This recipe for classic Texas style smoked brisket is both delicious and surprisingly simple to make. In this step-by-step guide, you'll learn all the tips about brisket cook time per pound, what temp to wrap brisket, the optimal temperatures for the brisket is done, and the best wood for smoking brisket.
Smoking a brisket can be intimidating at first, but we've broken down the best way to smoke brisket into simple, approachable steps to ensure success on your very first attempt.
It all starts with a simple two-ingredient rub, then it smokes low and slow for hours and hours to perfection. Not only will your guests not be able to get enough, but you will be eating like a king with all the wonderful brisket leftovers!
Learn the best way to smoke a brisket with this tried-and-true method influenced by Aaron Franklin's gold-standard techniques. Start with high-quality meat, smoke low and slow at a constant temperature, and let the brisket rest for at least an hour before slicing. Whether using a kamado grill, a Traeger pellet smoker or a box smoker, just follow these steps and your brisket is going to turn out great.
Tools You'll Need
Here are some important tools & equipment that will make this whole process easier. Check out the full list of smoker accessories and tools I recommend most.
- Smoker - A pellet smoker like a Traeger, electric smoker or a charcoal smoker will all work great. You will also need pellets or wood chunks, depending on the type of smoker you have.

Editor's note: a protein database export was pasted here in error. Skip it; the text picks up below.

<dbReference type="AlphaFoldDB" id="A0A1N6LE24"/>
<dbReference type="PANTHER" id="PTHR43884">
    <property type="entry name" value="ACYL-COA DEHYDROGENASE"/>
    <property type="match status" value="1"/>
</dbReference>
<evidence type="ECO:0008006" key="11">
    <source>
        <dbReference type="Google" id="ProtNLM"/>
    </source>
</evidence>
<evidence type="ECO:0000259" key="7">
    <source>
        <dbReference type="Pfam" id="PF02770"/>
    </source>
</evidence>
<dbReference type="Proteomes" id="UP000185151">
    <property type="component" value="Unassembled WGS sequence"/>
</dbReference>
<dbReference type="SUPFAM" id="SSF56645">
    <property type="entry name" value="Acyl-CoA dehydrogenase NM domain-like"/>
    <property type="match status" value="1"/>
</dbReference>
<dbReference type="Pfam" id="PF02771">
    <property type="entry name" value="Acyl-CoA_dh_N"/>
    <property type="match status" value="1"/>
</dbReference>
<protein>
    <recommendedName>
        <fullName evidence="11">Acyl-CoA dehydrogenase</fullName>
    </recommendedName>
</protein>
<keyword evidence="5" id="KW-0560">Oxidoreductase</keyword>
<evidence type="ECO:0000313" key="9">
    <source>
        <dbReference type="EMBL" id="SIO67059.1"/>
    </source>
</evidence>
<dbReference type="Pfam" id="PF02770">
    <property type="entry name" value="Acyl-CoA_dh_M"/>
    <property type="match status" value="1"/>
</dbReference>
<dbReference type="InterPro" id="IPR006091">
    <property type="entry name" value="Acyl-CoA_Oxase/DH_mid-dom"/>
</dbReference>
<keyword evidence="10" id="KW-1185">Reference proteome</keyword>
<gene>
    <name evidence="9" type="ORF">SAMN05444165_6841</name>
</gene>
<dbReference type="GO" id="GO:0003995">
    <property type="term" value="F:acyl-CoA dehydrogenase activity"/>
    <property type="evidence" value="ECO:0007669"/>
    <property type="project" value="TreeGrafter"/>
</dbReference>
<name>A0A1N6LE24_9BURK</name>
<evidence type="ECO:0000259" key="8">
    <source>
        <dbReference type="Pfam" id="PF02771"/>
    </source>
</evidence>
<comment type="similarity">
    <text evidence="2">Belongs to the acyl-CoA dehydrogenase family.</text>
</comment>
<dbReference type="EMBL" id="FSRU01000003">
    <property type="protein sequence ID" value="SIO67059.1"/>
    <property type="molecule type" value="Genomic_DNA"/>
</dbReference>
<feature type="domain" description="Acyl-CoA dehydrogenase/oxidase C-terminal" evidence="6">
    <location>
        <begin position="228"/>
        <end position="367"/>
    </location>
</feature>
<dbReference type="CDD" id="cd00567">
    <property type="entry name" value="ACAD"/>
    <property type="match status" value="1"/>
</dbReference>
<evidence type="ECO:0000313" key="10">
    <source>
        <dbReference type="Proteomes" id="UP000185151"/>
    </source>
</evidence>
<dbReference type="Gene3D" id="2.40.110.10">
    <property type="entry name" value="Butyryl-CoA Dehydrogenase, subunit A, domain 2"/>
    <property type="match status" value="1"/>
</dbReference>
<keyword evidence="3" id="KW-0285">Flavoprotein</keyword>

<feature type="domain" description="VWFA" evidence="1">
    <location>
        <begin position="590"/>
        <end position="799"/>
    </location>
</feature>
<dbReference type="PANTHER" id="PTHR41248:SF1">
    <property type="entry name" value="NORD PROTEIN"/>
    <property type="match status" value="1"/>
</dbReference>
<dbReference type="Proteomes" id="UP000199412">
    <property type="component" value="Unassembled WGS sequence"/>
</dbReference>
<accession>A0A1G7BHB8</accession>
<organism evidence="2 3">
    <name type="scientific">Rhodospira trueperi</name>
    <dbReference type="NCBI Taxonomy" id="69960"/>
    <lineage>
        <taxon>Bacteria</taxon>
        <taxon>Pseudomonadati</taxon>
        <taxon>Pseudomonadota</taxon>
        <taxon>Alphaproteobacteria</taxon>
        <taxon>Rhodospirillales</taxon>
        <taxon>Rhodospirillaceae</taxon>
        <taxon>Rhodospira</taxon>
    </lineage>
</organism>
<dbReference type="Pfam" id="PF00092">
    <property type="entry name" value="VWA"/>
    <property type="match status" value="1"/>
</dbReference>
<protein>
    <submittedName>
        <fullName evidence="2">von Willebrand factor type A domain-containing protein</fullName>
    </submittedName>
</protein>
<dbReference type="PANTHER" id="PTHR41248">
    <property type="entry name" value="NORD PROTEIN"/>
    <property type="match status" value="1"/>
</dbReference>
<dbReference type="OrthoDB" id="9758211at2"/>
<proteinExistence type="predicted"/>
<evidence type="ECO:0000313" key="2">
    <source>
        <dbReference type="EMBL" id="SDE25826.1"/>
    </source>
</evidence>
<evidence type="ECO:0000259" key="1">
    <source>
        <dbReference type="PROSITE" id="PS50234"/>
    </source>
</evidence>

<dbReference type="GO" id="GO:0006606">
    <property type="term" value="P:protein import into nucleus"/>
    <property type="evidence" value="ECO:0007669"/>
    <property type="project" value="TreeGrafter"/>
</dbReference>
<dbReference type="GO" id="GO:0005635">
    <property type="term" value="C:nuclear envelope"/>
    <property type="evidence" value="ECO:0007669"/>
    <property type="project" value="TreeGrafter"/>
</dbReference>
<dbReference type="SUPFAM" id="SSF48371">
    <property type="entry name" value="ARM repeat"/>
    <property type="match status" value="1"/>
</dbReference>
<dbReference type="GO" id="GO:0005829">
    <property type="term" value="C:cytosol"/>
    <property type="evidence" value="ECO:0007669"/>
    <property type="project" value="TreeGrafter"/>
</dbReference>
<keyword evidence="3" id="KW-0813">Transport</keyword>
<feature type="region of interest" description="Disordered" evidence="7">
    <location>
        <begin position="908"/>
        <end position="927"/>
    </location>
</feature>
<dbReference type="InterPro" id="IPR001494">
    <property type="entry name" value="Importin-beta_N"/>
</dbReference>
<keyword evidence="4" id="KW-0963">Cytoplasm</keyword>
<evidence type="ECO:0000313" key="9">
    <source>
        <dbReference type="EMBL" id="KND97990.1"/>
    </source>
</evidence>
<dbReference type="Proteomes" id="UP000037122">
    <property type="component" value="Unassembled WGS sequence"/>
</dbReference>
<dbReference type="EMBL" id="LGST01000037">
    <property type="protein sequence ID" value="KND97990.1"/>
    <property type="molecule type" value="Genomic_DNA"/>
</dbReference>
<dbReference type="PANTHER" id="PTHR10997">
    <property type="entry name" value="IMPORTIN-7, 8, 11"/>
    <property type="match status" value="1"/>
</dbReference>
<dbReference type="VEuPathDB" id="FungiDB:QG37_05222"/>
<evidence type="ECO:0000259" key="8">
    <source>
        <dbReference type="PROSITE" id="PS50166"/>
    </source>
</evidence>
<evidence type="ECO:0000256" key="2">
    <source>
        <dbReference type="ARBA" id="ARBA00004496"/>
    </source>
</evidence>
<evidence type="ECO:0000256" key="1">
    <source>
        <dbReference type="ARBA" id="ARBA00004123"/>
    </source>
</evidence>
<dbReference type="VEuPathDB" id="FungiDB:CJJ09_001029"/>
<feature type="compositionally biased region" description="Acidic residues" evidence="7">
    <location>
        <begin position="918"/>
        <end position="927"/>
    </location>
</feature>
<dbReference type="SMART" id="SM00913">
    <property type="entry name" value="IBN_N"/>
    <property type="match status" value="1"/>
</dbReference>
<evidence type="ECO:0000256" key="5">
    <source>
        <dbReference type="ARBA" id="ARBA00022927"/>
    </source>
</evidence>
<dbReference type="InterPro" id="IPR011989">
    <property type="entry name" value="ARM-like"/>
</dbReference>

- Sharp knives - A boning knife is perfect for trimming the fat and silver skin and a slicing knife for slicing the cooked brisket for serving.
- Two-zone remote probe thermometer to remotely monitor the temperature of your smoker along with the internal temperature of the brisket.
- Meat thermometer - I recommend the Thermapen instant-read probe thermometer to precisely test and verify the internal temperature in different areas.
- Butcher paper - For wrapping the brisket. I prefer the 24-inch width for easier wrapping. You can totally use aluminum foil (aka the Texas crutch) if you have that on hand.
- Large cutting board - for both trimming and slicing the brisket.
How to Smoke a Brisket
Step 1: Buy Your Brisket
Choose a high-quality whole "full packer" cut that contains both the flat and the point. I recommend USDA Prime for the most tender and flavorful results.
Tip: Figure 1 pound of raw untrimmed brisket per person choosing the size of your brisket.
Learn more about where and how to buy brisket →
Step 2: Trim the Brisket
Trim off any loose pieces and shave the fat cap down to about ¼" thick with a boning knife. Remove the silver skin from the bottom and trim the edges.
The goal is to create a tidy, evenly shaped surface that is optimal for airflow over it and void of pieces that could burn. You want to leave enough fat to protect the meat, but remove anything you won't want to eat.
You can spend as little or as much time trimming as you want.
Learn How to Trim a Brisket →
Step 3: Season the Brisket